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Mr Benn - Shake A Leg

Mr Benn - Shake A Leg

Mr Benn - Shake A Leg

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The sound of cold beers cracking open at a scorching summer roof party.

Sampler

Mr Benn was a popular animated children's television character in the 1970s. Mr Benn is also the moniker of Bristol DJ and producer Ben Menter who has released his danceable debut album via Nice Up Records with the dead giveaway title 'Shake A Leg'.

Mr Benn - Shake A LegThe Mr Benn character used to don fancy dress and travel back in time to faraway places. If this new Mr Benn had that chance he would probably visit the 1990s from whence much of his summery crushed blend of hip hop and sparse body shaking dancehall hails. But he also mixes in older and newer elements from other styles, drawing on roots reggae, Soca and wider Latin Caribbean music.

His production tools are fat basslines, thumping beats, scraping samples of guitar chops, live horns and assorted wobbles and bleeps. Across a trim eleven tracks he partners up with eleven mcs and vocalists from all over the world – including several from UK jungle lore.

As you’d expect from a professional DJ there are plenty of party tunes. The title piece is shamelessly catchy outdoor festival fare with Blackout JA in full Buju rockstone mode. Bristolian Eva Lazarus evokes a sweaty dance in detail with Pull It, while Panamanian born Chicago resident MC Zulu issues an ultimatum to “Work That” over Craig Crofton’s honking sax. Legendary UK talker Topcat asks us to Do The Move with a melody line from Barrington Levy’s Dances Are Changing – although the amount of singing and irrepressible galloping tempo might grate out of a clubbing context.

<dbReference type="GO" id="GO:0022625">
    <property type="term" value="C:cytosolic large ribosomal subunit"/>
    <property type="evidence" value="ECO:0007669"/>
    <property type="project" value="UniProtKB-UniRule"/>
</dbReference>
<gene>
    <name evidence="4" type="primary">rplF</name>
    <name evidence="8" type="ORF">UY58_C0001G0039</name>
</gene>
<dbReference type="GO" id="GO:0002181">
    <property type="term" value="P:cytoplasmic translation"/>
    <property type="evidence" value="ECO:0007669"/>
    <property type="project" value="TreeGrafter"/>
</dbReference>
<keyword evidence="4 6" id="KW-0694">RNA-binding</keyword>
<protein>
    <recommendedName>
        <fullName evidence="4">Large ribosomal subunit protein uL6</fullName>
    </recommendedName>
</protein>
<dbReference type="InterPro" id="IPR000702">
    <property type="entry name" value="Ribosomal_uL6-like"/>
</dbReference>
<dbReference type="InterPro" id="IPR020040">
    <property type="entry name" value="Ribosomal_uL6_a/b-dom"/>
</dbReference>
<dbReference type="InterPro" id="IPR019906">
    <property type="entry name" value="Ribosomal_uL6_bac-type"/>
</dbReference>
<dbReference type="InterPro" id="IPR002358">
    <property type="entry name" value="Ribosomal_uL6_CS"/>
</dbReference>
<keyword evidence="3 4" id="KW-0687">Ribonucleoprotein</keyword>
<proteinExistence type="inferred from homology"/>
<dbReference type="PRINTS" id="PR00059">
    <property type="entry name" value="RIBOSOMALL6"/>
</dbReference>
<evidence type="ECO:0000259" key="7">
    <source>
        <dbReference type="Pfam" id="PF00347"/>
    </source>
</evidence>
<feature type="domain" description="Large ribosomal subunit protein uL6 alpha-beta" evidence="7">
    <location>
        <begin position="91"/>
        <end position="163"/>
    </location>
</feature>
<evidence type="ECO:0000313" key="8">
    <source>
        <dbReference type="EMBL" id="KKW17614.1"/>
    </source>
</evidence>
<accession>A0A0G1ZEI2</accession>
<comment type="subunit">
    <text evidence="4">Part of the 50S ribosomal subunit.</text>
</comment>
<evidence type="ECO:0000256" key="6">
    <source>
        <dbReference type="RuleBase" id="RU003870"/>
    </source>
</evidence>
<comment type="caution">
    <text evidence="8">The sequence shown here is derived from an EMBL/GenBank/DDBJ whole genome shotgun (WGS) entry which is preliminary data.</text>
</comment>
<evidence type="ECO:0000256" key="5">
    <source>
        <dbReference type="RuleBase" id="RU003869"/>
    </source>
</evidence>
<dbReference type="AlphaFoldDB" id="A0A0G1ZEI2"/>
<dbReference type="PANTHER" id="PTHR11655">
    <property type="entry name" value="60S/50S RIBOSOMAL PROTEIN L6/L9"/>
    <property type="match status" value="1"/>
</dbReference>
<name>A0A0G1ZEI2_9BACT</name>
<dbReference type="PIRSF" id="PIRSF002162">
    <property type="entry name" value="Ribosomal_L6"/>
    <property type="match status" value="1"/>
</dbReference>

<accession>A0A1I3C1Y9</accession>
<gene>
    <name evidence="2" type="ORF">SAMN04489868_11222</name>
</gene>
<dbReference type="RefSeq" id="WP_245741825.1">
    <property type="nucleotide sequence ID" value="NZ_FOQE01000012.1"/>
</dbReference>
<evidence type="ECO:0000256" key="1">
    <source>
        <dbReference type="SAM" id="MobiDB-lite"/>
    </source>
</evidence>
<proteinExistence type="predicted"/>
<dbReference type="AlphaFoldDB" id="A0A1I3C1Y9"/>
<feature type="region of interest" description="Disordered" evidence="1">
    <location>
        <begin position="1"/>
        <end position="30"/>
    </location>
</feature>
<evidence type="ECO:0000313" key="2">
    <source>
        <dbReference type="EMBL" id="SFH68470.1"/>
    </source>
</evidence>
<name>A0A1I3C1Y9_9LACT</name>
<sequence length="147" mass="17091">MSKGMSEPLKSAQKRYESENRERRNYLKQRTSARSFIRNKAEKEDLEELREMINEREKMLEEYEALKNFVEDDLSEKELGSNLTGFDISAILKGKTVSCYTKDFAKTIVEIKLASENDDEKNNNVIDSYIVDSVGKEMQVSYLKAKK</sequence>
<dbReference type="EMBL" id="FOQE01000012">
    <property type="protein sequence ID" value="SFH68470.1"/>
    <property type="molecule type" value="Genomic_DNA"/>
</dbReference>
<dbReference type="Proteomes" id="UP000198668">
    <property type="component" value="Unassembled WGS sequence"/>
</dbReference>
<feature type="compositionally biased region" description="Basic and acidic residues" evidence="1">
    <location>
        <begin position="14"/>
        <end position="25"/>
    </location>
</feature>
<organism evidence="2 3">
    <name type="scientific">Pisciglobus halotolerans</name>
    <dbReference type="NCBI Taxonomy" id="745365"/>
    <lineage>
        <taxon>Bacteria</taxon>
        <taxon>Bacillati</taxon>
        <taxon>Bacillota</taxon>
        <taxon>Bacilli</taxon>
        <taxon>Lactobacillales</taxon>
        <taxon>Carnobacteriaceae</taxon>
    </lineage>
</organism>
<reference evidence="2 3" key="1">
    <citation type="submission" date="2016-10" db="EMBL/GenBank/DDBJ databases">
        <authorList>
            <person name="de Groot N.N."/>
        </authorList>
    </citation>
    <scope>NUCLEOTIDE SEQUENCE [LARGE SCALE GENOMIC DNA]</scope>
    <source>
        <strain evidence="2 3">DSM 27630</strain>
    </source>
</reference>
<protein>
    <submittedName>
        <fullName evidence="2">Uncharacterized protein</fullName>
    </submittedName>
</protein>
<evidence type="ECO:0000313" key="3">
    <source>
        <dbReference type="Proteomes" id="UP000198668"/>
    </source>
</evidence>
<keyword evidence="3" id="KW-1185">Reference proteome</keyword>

And it’s not all fun and games either. Tenor Fly laments a Brixton shooting in No More Guns. Shame sees New York rapper Emskee and Jamaica’s Souls Liberation castigate false friends to DJ Cheeba’s scratching and a nice sample of Alton Ellis’ cover of the Spinners’ It's a Shame. Likewise Serocee breathes life and fire into the well-worn topic of haters with the heartfelt, ominous Rising Star.

A few years back foreign pundits lamented the mixing of dancehall and hip hop. Of course they weren't referring to the fusion of 90s dancehall and 90s hip hop à la Mr Benn which is, like, old, and therefore established as ok. This record should find a receptive audience: thanks to that decade’s revival plus dancehall's mainstream UK media makeover from impenetrable politically incorrect foreign music to London’s soundtrack to a boisterous bash.

Once donned by your stereo 'Shake A Leg' should transport you instantly to the sound of cold beers cracking open at a scorching summer roof party with the faint mug of something fruity in the air. So if that’s somewhere you'd like to be, ask your friendly shopkeeper for the new album by Mr Benn.

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